When should you fire an employee for his tweets?

Pax Dickinson, the former chief technology officer at Business Insider, lost his job because of his offensive tweets. This author discusses what business owners can learn from the controversy.

A couple of years ago, I watched a young woman tweet about how much she hated her job and boss. Part of me wanted to message her to tell her to take that stuff off the public timeline. Clearly she didn’t know what she was doing.

Then I saw her boss tweet to her, “No worries. You’re fired.”

I’d venture to guess she learned a valuable lesson. But she’s not the only person in the world who complains online. Just open your Facebook news stream. You’ll probably see at least one or two of your friends who hate their jobs, colleagues or something else that isn’t appropriate to put online.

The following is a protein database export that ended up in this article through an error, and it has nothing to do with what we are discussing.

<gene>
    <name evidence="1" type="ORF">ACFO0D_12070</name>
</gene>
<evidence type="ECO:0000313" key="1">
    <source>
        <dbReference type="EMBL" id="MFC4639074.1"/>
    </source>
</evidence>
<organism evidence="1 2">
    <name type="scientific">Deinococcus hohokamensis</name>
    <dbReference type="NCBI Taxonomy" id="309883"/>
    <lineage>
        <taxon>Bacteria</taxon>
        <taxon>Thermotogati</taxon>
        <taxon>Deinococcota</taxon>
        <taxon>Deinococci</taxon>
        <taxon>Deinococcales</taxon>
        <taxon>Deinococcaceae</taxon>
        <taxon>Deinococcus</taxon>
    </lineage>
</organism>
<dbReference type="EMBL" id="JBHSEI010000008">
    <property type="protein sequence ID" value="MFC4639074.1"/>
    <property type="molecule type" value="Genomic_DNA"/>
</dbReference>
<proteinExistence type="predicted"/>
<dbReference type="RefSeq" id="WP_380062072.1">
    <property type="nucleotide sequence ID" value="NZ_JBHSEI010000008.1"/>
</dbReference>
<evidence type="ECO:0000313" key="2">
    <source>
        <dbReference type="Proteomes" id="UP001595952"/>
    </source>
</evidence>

The law is very vague. If an employee posts things on his personal page, on his own time and from his own computer, he’s not committing a fireable offense. After all, we can’t change what people say in their own homes.

The difference is now we can see what they’re saying—and so can the rest of the world.

Is the brogrammer culture OK?

So, where do we draw the line?

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